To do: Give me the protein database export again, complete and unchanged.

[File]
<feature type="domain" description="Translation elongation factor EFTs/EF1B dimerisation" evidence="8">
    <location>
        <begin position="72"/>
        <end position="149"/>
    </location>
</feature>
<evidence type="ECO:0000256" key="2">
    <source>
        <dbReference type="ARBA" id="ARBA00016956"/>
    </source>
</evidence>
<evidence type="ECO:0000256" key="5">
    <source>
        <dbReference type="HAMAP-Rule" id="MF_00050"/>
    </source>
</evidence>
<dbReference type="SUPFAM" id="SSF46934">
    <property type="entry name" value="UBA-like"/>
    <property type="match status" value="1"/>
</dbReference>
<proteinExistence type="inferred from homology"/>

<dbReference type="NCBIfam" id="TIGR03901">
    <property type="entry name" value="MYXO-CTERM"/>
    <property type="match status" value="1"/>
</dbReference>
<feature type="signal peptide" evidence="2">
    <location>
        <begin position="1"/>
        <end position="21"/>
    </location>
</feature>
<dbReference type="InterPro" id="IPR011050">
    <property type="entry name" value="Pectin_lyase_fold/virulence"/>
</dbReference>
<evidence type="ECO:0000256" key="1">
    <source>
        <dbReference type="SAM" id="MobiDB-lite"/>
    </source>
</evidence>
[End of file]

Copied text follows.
<feature type="domain" description="Translation elongation factor EFTs/EF1B dimerisation" evidence="8">
    <location>
        <begin position="72"/>
        <end position="149"/>
    </location>
</feature>
<evidence type="ECO:0000256" key="2">
    <source>
        <dbReference type="ARBA" id="ARBA00016956"/>
    </source>
</evidence>
<evidence type="ECO:0000256" key="5">
    <source>
        <dbReference type="HAMAP-Rule" id="MF_00050"/>
    </source>
</evidence>
<dbReference type="SUPFAM" id="SSF46934">
    <property type="entry name" value="UBA-like"/>
    <property type="match status" value="1"/>
</dbReference>
<proteinExistence type="inferred from homology"/>

<dbReference type="NCBIfam" id="TIGR03901">
    <property type="entry name" value="MYXO-CTERM"/>
    <property type="match status" value="1"/>
</dbReference>
<feature type="signal peptide" evidence="2">
    <location>
        <begin position="1"/>
        <end position="21"/>
    </location>
</feature>
<dbReference type="InterPro" id="IPR011050">
    <property type="entry name" value="Pectin_lyase_fold/virulence"/>
</dbReference>
<evidence type="ECO:0000256" key="1">
    <source>
        <dbReference type="SAM" id="MobiDB-lite"/>
    </source>
</evidence>